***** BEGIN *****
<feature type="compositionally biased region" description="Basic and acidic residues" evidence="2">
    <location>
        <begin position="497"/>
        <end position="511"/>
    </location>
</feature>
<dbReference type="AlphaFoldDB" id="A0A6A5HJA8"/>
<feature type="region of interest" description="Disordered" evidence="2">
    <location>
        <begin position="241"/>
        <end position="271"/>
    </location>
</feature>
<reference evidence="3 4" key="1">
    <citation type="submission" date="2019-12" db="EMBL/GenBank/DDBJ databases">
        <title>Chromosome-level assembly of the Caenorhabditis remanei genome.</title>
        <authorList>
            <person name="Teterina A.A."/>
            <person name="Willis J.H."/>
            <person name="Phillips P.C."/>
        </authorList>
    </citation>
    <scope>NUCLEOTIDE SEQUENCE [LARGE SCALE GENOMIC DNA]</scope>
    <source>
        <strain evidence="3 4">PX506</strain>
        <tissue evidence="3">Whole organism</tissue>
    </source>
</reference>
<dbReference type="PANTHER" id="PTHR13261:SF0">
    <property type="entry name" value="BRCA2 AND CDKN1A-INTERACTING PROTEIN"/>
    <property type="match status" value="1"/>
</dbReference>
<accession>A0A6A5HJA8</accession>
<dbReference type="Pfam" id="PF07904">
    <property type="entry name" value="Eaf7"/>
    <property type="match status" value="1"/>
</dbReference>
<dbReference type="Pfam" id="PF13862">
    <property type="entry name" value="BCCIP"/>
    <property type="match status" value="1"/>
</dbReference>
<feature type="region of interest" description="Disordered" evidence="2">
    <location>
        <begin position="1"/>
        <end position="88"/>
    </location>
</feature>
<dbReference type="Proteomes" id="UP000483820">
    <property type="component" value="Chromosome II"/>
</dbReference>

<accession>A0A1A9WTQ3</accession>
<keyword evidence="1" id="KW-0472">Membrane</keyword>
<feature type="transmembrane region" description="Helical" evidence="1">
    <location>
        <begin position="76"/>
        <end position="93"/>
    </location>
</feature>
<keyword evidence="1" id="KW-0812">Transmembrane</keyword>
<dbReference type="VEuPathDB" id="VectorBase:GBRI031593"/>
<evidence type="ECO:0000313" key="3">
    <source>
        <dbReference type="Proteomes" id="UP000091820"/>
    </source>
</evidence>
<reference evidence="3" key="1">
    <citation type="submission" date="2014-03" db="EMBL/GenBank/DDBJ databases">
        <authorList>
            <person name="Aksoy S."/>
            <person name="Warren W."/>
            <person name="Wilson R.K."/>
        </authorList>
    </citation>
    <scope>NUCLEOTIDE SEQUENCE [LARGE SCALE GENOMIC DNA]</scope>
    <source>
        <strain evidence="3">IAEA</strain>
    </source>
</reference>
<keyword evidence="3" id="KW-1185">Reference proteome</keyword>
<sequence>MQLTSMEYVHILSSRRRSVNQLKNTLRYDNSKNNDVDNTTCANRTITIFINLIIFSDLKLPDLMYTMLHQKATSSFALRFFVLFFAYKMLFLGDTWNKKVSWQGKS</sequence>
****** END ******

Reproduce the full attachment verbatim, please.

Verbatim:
<feature type="compositionally biased region" description="Basic and acidic residues" evidence="2">
    <location>
        <begin position="497"/>
        <end position="511"/>
    </location>
</feature>
<dbReference type="AlphaFoldDB" id="A0A6A5HJA8"/>
<feature type="region of interest" description="Disordered" evidence="2">
    <location>
        <begin position="241"/>
        <end position="271"/>
    </location>
</feature>
<reference evidence="3 4" key="1">
    <citation type="submission" date="2019-12" db="EMBL/GenBank/DDBJ databases">
        <title>Chromosome-level assembly of the Caenorhabditis remanei genome.</title>
        <authorList>
            <person name="Teterina A.A."/>
            <person name="Willis J.H."/>
            <person name="Phillips P.C."/>
        </authorList>
    </citation>
    <scope>NUCLEOTIDE SEQUENCE [LARGE SCALE GENOMIC DNA]</scope>
    <source>
        <strain evidence="3 4">PX506</strain>
        <tissue evidence="3">Whole organism</tissue>
    </source>
</reference>
<dbReference type="PANTHER" id="PTHR13261:SF0">
    <property type="entry name" value="BRCA2 AND CDKN1A-INTERACTING PROTEIN"/>
    <property type="match status" value="1"/>
</dbReference>
<accession>A0A6A5HJA8</accession>
<dbReference type="Pfam" id="PF07904">
    <property type="entry name" value="Eaf7"/>
    <property type="match status" value="1"/>
</dbReference>
<dbReference type="Pfam" id="PF13862">
    <property type="entry name" value="BCCIP"/>
    <property type="match status" value="1"/>
</dbReference>
<feature type="region of interest" description="Disordered" evidence="2">
    <location>
        <begin position="1"/>
        <end position="88"/>
    </location>
</feature>
<dbReference type="Proteomes" id="UP000483820">
    <property type="component" value="Chromosome II"/>
</dbReference>

<accession>A0A1A9WTQ3</accession>
<keyword evidence="1" id="KW-0472">Membrane</keyword>
<feature type="transmembrane region" description="Helical" evidence="1">
    <location>
        <begin position="76"/>
        <end position="93"/>
    </location>
</feature>
<keyword evidence="1" id="KW-0812">Transmembrane</keyword>
<dbReference type="VEuPathDB" id="VectorBase:GBRI031593"/>
<evidence type="ECO:0000313" key="3">
    <source>
        <dbReference type="Proteomes" id="UP000091820"/>
    </source>
</evidence>
<reference evidence="3" key="1">
    <citation type="submission" date="2014-03" db="EMBL/GenBank/DDBJ databases">
        <authorList>
            <person name="Aksoy S."/>
            <person name="Warren W."/>
            <person name="Wilson R.K."/>
        </authorList>
    </citation>
    <scope>NUCLEOTIDE SEQUENCE [LARGE SCALE GENOMIC DNA]</scope>
    <source>
        <strain evidence="3">IAEA</strain>
    </source>
</reference>
<keyword evidence="3" id="KW-1185">Reference proteome</keyword>
<sequence>MQLTSMEYVHILSSRRRSVNQLKNTLRYDNSKNNDVDNTTCANRTITIFINLIIFSDLKLPDLMYTMLHQKATSSFALRFFVLFFAYKMLFLGDTWNKKVSWQGKS</sequence>